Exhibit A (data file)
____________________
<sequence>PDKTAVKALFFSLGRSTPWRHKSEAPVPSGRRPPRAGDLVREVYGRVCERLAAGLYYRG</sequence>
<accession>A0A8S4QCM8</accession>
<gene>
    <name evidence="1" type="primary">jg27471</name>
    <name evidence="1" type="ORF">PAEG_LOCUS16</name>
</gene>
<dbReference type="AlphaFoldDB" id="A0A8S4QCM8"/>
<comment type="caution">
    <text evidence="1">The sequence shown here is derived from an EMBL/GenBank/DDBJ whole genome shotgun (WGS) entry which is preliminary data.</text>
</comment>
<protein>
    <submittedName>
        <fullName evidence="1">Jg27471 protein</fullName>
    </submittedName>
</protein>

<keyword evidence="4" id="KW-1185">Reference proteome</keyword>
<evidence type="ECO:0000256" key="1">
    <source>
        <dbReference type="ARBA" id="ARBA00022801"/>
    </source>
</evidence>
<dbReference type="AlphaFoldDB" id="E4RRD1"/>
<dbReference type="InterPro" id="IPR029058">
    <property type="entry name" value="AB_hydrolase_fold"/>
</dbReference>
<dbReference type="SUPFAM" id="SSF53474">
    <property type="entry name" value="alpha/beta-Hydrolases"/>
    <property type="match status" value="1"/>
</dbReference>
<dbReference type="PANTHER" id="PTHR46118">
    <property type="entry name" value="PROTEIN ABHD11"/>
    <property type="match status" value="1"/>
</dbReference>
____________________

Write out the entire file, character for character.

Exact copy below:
<sequence>PDKTAVKALFFSLGRSTPWRHKSEAPVPSGRRPPRAGDLVREVYGRVCERLAAGLYYRG</sequence>
<accession>A0A8S4QCM8</accession>
<gene>
    <name evidence="1" type="primary">jg27471</name>
    <name evidence="1" type="ORF">PAEG_LOCUS16</name>
</gene>
<dbReference type="AlphaFoldDB" id="A0A8S4QCM8"/>
<comment type="caution">
    <text evidence="1">The sequence shown here is derived from an EMBL/GenBank/DDBJ whole genome shotgun (WGS) entry which is preliminary data.</text>
</comment>
<protein>
    <submittedName>
        <fullName evidence="1">Jg27471 protein</fullName>
    </submittedName>
</protein>

<keyword evidence="4" id="KW-1185">Reference proteome</keyword>
<evidence type="ECO:0000256" key="1">
    <source>
        <dbReference type="ARBA" id="ARBA00022801"/>
    </source>
</evidence>
<dbReference type="AlphaFoldDB" id="E4RRD1"/>
<dbReference type="InterPro" id="IPR029058">
    <property type="entry name" value="AB_hydrolase_fold"/>
</dbReference>
<dbReference type="SUPFAM" id="SSF53474">
    <property type="entry name" value="alpha/beta-Hydrolases"/>
    <property type="match status" value="1"/>
</dbReference>
<dbReference type="PANTHER" id="PTHR46118">
    <property type="entry name" value="PROTEIN ABHD11"/>
    <property type="match status" value="1"/>
</dbReference>